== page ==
I bought my phone on launch day last year. Is it covered?

Yes, Apple says all phones manufactured between September 2017 and March 2018 are eligible for replacement.

I don’t live in the U.S. Am I still covered?

Yes. Apple says the affected models were sold in Australia, China, Hong Kong, India, Japan, Macau, New Zealand, and the U.S.

How do I know if my phone is affected?

If you’ve been experiencing any of the issues above, then you probably have one of the bad logic boards. To be sure, you can enter your serial number on this page to see if your phone is eligible for a repair. You'll need your serial number, which you can find by going to the Settings app, tapping General and then About.

My phone is eligible. What do I do?

You have one of three options:

My phone isn’t eligible but I’ve been having issues. What do I do?

Hurry up and get to an Apple Store before your warranty expires. The iPhone 8 launched on September 22, 2017, so all phones are still covered under the Apple’s warranty, whether or not an extended AppleCare+ warranty was purchased.
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Will the repair cost me anything?

No, Apple will repair eligible devices free of charge.

I’m on the iPhone Upgrade Program. Should I just wait for the new phones?

If you’re able to deal with the problem for a couple weeks and were planning on upgrading anyway, then sure. Once the new phones go on sale, you’ll be able to swap your affected iPhone 8 for a new phone just like usual.

Office 2019 Has Arrived. Here’s Why You Probably Won’t Care. by Walter Glenn

Yesterday, Microsoft announced the availability of Office 2019 to volume licensing customers, promising general retail availability in the coming weeks. Unless you’re a business customer looking to upgrade and you’re not ready to move your Office life to the cloud, this probably won’t matter to you.

What is Office 2019?

Office 2019 is the stand-alone, perpetual license version of Office. It’s just like Office was in the days before the subscription-based Office 365 was in play. You make a one time purchase, and you get to keep on using it as long as you want—on one PC or Mac. The consumer version, Office Home & Business 2019, isn’t available yet, but Microsoft has announced the price—$249.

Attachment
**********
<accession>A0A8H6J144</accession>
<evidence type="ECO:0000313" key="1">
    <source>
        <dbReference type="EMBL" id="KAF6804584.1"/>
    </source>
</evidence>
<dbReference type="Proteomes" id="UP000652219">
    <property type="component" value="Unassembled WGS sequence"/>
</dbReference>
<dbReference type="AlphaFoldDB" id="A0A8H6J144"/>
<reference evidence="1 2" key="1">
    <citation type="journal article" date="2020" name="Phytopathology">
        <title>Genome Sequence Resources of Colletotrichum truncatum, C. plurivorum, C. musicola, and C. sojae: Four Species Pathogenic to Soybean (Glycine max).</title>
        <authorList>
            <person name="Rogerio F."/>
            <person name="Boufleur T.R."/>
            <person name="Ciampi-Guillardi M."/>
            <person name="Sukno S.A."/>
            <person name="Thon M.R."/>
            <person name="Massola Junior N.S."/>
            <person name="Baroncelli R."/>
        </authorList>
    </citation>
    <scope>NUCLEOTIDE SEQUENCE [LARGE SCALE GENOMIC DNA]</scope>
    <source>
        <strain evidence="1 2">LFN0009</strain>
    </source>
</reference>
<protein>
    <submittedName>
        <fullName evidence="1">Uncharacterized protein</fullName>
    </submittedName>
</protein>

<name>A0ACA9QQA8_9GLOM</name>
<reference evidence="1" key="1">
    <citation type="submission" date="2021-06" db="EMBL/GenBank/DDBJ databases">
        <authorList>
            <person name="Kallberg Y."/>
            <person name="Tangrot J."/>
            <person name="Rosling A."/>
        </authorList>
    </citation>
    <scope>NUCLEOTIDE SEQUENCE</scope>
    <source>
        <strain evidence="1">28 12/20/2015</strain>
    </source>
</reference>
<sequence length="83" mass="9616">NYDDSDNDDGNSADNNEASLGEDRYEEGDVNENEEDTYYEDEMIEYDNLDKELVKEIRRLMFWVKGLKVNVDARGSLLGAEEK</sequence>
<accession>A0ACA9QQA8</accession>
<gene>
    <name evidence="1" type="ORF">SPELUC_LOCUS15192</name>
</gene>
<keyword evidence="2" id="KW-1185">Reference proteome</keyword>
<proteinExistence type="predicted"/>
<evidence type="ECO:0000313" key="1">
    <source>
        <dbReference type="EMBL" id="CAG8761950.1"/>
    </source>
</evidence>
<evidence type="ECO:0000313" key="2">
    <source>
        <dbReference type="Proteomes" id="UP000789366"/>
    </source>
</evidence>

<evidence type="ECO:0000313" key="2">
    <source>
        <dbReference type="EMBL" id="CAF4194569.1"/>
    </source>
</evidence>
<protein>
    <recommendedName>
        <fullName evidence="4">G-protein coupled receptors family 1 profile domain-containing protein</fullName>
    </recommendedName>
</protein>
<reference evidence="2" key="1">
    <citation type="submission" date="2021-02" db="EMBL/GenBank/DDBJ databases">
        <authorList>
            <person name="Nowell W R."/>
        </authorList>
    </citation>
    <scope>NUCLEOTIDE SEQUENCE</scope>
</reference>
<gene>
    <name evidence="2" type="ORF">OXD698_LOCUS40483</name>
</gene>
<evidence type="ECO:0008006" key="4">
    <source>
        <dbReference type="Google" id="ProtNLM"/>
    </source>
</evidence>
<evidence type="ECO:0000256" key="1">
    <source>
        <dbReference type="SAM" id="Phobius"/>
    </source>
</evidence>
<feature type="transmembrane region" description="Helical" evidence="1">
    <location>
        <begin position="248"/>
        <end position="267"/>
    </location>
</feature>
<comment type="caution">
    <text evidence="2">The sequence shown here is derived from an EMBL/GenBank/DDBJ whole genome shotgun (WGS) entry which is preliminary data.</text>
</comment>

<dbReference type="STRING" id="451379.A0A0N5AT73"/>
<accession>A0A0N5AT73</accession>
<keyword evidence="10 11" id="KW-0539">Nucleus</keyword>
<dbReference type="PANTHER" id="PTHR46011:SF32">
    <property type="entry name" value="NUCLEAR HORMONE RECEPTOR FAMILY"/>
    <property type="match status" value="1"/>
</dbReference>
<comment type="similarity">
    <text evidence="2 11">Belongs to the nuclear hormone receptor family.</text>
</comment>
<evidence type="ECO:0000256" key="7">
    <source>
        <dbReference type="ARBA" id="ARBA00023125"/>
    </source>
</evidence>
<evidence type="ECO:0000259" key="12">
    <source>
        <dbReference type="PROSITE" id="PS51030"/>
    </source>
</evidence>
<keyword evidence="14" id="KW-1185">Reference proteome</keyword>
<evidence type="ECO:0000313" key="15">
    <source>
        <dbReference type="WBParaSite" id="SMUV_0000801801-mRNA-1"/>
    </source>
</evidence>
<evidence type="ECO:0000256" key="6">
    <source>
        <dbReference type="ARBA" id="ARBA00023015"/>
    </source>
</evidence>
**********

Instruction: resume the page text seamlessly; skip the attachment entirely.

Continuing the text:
That sounds okay. Why not avoid a subscription fee for Office 365 and buy a perpetual license? Well, there are a few reasons.

Microsoft Is Clearly Downplaying Office 2019


That screenshot above is from Microsoft’s Office 2019 landing page, and it starts right off with equivocating language: “For customers who aren’t ready for the cloud” is partly straight talk and partly subtle dark pattern manipulation. Microsoft clearly designed Office 2019 as a stop gap for companies that aren’t ready to move to a subscription-based model. Fair enough. But it also starts digging at you a little bit and making it clear that you’re missing out if you’re not going with Office 365.

Scroll down a bit past two whole feature points (“create with ease” and “simplify your work”), and you get to this:

Not trying real hard to sell us on the whole Office 2019 deal, are they?

The truth is that back in May, Microsoft decided to freeze the code for Office 365—a continually updated subscription version of Office—and issue that as Office 2019. It doesn’t even have all the features that Office 356 has right now, just a subset of those features.